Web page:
I’m not sure why I like them so much; they were just very professional, intelligent, dedicated henchmen rather than goofball, goof-up bad guys, which tends to crops up a lot in books for younger readers. For example, Mr. Curtain is chiefly all talk and little action, but the Ten Men combine both and do so with much aplomb though they’re not infallible. Yet their seemingly sadistic pleasure in seeing others frightened or bested was another more adult aspect of the novels that I enjoyed. Granted, their actions manage to not cross the line of good taste for a kid’s book and the technique Stewart uses to soften their image was quite clever. So as not to ruin the surprise, I’ll just say this – guns and knives aren’t in a Ten Man’s repertoire but they’re still formidable and very dangerous. The fact they keep a cool, collected, polished exterior adds to the mystique. Essentially, these are some guys to look at from a distance but you wouldn’t want to meet one in a dark alley. Or even an alley during the daytime.
Plus I kept envisioning McCracken, the head Ten Man, as visually/physically some sort of cross of Agent Smith from The Matrix, Agent 47 from the Hitman games, and Hugo Snyder from the 90s kid’s flick 3 Ninjas…so, yeah, I got a little fangirl thing goin’ on.
The last thing I loved about this trilogy was, believe it or not, the puns. Some people hate puns but I like them provided the humor and timing is right. True, most adults will pick up on the word plays here fairly quickly (such as Ledropatha Curtain, Nomanisan Island, and, of course, the Ten Men’s names), but they’re delivered with finesse and avoid getting cute by being splattered on every page.
Overall, The Mysterious Benedict Society was a surprise hit for me and I sense it might satisfy a wide palette of literary tastes. It was actually a blind bookstore buy for me as I spied the cover, read the back blurb, and scanned through the opening paragraph. At first, I wasn’t sure how interesting a book like this could be that opens up with one of its leads on his way to take a test. But there was something about it that I had to find out what was happening and I’m glad I took it home with me (after paying for it of course!). I’m very pleased I did because this trilogy ranks among my all-time favorite books as it hits every possible mark a good book (and series) should have: clever writing, engaging style, original and organic characters, and an overall edifying read. This series has its serious moments but it’s not a doom and gloom story. In the end, I’m proud to have this trilogy on my shelf and it’s a series I look forward to reading every year.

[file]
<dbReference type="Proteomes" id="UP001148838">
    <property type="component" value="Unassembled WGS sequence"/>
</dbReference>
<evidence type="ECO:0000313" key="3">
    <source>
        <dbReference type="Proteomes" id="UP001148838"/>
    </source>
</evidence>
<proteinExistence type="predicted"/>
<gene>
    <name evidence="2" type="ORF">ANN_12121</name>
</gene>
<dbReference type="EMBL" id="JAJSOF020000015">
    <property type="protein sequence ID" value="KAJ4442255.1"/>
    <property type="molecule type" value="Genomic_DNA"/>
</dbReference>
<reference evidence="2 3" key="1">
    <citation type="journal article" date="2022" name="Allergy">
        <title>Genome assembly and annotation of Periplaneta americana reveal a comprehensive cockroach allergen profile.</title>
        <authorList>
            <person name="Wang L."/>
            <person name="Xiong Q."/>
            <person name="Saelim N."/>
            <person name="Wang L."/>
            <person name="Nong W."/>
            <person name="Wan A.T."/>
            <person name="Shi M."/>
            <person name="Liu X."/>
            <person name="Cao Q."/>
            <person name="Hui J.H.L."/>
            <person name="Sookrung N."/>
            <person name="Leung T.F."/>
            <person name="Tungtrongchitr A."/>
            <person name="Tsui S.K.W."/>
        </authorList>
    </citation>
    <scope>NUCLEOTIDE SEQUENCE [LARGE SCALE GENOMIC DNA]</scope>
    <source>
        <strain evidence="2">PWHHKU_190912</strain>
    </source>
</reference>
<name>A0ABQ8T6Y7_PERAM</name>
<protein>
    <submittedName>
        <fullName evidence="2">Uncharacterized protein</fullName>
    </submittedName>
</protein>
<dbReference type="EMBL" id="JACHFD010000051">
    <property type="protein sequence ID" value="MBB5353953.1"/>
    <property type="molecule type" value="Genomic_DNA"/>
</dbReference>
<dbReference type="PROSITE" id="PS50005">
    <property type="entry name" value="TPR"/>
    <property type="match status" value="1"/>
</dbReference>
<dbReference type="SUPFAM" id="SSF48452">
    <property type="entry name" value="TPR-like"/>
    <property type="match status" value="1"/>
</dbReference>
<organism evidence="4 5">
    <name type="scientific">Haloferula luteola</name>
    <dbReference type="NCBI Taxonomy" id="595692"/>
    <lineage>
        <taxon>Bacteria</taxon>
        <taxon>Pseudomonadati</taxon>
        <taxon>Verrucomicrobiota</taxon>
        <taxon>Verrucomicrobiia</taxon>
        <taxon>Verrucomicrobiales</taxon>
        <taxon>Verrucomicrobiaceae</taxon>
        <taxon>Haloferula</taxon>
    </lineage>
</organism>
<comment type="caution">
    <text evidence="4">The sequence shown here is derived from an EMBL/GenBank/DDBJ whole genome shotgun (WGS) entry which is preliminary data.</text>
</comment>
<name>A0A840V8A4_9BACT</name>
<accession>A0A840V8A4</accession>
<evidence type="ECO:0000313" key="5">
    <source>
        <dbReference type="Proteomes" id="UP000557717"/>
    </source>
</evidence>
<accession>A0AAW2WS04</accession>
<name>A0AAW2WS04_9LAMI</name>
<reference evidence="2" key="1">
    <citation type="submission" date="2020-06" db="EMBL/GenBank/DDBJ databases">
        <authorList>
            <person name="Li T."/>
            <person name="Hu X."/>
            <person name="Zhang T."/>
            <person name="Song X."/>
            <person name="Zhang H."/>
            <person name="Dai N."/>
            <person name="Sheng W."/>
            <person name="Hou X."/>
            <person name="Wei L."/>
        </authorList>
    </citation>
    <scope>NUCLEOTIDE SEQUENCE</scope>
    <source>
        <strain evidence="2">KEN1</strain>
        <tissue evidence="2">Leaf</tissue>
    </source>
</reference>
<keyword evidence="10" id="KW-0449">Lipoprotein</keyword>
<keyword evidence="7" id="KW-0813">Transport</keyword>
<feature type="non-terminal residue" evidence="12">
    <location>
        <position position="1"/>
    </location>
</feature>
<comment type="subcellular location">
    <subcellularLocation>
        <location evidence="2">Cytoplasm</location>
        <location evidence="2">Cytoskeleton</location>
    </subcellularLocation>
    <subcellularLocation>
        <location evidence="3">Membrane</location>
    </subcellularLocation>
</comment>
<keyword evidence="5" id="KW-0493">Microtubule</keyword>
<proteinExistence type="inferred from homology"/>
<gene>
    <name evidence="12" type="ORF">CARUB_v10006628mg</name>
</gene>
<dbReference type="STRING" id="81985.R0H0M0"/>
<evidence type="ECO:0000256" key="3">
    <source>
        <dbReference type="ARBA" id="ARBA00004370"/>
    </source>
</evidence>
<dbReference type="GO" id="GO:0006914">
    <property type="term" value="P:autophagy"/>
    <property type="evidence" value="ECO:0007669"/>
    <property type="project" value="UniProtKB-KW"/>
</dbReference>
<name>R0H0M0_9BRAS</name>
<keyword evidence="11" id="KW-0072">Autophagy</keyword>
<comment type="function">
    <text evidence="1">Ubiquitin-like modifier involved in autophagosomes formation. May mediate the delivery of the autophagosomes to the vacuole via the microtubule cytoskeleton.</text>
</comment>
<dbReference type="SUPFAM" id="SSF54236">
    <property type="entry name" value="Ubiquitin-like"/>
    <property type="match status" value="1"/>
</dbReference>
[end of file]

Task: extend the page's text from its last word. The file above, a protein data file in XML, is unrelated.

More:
Language – None (in all three books).
Violence – There are tense moments in all three books when characters are in danger, harmed, or threatened with harm but it’s not on every page nor is it graphic. Probably the more perilous portions are when the Ten Men come on the scene and it’s clear they take delight in frightening and threatening to harm the protagonists, both the children and the adults. But their image is softened by the fact that they use rather ordinary objects as weapons. Any child who would be most bothered by these parts would probably be too young to read these books based on their length and complexity of plot.
Sexual Material – None (in all three books).
The Mysterious Benedict Society trilogy was one of those blind buys that turned out to be awesome. It’s an engaging pleasure to read with a solid story, solid writing, solid characters, solid action, and solid mystery elements. Kids with short attention spans won’t be pleased by the books’ size but that’s a real shame because this is a series I think kids should be exposed to, as well as adults. While some chapters feel sagging at times, they are quickly picked up with faster-moving scenes. I was surprised at how well I enjoyed these books and I can recommend them to anyone hunting for a good read of some length.